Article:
Introductions can make a huge first impression, either for good or bad.
A man ran into the associate pastor of his church at a restaurant in Savannah.
He introduced his associate pastor to some friends, and afterwards his wife told him, “Do you realize what you just said? You introduced him as our ‘socio-pastor.’”
While some introductions may hurt, other introductions that seem to hurt may actually help. Years ago, a fellow was running for student body president at Mississippi College, and at the candidate forum he had six different people introduce him before he gave his campaign speech.
Since it was a Christian college, he enlisted a fellow who was preparing to be a foreign missionary to make the final introduction. The speaker said that the candidate running for president had loved the college since he was a child, growing up near the college.
In fact, he said, when the candidate was a little boy, his mother was hanging clothes on the line to dry, and she turned around to look for her child, but he was gone.
She soon found him on his tricycle, riding straight to the college, “without a stitch of clothes on.” The candidate said, “I think it was that introduction that got me elected.”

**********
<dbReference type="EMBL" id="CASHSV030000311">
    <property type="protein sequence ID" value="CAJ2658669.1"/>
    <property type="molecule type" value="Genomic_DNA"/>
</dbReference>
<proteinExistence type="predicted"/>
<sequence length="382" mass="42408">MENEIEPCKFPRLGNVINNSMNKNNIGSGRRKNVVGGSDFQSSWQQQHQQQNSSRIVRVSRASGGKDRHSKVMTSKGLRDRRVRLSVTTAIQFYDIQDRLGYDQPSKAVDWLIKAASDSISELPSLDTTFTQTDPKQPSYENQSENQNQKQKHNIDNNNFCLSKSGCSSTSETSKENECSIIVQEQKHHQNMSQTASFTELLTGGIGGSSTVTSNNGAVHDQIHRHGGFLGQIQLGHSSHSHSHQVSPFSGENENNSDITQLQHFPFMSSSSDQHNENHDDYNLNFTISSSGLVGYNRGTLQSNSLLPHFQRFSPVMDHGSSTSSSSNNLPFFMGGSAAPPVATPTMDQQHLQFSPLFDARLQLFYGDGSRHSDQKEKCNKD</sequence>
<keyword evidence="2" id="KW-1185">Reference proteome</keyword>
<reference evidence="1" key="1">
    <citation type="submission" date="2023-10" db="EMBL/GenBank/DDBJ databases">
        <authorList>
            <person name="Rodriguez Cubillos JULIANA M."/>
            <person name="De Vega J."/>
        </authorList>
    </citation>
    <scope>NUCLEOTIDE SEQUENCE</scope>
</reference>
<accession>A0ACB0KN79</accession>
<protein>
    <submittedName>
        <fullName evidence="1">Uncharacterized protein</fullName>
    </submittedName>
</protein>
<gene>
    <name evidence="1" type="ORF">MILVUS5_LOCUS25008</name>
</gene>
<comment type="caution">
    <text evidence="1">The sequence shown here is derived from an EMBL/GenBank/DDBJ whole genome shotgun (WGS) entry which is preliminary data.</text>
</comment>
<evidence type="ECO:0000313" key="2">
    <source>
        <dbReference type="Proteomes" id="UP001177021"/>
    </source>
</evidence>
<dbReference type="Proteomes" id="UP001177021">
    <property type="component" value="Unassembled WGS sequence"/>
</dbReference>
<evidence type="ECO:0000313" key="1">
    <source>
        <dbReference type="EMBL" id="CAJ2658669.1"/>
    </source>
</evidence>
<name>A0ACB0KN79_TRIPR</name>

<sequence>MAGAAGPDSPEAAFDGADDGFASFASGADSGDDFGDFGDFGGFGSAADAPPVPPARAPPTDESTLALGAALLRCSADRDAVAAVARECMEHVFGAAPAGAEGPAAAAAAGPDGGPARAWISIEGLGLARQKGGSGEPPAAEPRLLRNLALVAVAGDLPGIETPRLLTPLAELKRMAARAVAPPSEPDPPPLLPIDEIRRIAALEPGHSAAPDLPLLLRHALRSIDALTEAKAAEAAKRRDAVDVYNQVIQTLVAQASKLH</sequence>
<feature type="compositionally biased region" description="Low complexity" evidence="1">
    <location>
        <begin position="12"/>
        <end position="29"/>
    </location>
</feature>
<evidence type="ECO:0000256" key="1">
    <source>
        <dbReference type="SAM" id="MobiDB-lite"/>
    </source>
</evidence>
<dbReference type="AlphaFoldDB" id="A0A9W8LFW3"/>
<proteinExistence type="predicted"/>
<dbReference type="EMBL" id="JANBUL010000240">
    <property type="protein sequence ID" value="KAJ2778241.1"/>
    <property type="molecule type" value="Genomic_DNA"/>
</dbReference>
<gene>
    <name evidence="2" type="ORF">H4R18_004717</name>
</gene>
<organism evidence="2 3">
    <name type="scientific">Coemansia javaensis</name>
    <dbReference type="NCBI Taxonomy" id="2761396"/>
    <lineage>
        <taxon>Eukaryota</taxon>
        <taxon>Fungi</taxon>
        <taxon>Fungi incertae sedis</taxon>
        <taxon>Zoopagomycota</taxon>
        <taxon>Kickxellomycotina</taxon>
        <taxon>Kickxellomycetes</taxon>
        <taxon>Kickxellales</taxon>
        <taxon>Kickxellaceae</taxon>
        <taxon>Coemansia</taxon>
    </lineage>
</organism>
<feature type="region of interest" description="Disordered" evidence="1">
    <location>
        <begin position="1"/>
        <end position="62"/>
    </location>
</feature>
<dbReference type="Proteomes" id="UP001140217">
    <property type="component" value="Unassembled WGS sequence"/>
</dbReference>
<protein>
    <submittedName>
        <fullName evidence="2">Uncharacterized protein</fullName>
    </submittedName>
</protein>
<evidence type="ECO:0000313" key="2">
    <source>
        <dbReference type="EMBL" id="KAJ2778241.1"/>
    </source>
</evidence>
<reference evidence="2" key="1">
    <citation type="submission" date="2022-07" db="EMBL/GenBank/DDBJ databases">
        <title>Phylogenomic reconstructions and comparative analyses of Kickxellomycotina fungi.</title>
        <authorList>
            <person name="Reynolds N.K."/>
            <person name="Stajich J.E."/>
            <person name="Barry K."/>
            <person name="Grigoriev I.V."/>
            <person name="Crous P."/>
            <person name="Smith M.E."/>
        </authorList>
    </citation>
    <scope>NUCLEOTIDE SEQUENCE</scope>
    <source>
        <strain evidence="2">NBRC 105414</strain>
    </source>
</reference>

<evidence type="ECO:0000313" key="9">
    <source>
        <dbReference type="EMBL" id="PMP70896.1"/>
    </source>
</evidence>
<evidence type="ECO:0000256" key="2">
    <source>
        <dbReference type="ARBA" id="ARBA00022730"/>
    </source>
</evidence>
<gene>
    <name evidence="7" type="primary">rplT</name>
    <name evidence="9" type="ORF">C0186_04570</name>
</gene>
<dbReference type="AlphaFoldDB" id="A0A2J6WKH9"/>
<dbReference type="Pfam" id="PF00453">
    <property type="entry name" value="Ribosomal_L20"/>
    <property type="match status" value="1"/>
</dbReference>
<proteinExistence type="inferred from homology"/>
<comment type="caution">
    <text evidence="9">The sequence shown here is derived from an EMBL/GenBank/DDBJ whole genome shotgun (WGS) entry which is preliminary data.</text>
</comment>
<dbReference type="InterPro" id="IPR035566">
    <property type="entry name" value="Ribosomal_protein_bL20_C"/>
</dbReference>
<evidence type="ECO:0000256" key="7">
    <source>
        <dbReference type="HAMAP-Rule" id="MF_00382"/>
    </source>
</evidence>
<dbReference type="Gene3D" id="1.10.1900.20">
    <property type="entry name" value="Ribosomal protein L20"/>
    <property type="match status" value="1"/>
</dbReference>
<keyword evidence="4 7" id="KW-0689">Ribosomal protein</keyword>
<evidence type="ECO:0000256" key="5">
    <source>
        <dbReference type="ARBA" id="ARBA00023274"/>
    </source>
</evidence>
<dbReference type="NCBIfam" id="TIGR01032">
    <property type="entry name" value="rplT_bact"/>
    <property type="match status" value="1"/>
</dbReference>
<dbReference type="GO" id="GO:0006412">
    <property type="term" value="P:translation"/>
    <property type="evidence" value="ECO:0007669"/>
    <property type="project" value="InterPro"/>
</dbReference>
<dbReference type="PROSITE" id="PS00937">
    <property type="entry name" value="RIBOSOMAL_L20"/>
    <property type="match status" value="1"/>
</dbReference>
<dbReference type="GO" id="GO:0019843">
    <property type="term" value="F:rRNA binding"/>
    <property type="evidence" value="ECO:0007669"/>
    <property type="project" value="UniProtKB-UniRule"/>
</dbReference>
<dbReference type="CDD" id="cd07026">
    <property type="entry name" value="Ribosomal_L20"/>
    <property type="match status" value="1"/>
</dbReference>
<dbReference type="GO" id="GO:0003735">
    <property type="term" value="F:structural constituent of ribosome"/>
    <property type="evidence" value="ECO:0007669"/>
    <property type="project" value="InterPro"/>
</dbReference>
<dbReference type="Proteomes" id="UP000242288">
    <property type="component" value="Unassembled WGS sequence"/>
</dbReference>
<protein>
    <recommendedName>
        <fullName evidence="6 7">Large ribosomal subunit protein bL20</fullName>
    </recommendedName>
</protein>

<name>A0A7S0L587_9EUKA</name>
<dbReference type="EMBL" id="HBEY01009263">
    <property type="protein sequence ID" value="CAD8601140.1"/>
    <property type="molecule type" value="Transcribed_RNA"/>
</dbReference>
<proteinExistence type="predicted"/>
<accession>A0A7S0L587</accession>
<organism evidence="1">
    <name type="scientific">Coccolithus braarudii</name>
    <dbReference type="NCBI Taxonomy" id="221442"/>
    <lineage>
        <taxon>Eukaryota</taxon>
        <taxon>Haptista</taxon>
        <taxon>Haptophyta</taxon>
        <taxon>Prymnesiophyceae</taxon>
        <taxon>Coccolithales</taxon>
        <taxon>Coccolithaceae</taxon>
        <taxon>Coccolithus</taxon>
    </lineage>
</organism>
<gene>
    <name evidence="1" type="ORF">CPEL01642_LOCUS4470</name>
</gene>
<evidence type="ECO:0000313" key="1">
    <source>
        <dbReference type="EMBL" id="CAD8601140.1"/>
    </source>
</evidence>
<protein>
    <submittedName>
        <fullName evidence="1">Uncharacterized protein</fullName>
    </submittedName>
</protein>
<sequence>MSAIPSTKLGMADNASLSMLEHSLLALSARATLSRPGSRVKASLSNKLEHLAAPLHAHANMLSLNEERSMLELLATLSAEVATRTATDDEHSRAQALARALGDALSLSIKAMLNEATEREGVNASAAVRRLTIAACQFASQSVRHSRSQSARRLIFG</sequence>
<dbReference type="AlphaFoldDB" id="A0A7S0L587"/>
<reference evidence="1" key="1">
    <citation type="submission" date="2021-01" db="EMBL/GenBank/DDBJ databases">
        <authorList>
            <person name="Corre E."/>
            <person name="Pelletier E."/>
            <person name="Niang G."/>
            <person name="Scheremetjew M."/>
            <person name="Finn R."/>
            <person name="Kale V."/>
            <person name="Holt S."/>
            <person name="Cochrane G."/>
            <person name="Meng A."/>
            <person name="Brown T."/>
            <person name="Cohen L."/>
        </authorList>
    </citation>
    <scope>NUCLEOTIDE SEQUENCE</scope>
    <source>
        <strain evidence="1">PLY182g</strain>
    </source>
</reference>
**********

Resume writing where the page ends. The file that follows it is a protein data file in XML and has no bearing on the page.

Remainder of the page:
The apostle Paul gave letters of introduction when he sent men with a financial gift to the church at Jerusalem (1 Corinthians 16:3), but Paul said because he had such a close relationship with the church at Corinth that he himself did not need a letter of introduction. “You yourselves are our letter, written on our hearts, known and read by everybody. You show that you are a letter from Christ, the result of our ministry...” (2 Corinthians 3:2-3, NIV).
The truth is, when you have a real relationship, you don’t need an introduction.
So if you met Jesus today in person, would somebody have to introduce you, or would He already know you?
(Copyright 2012 by Bob Rogers. Email: firstname.lastname@example.org. Read this column each Friday in the Herald. Visit my blog at www.bobrogers.me.)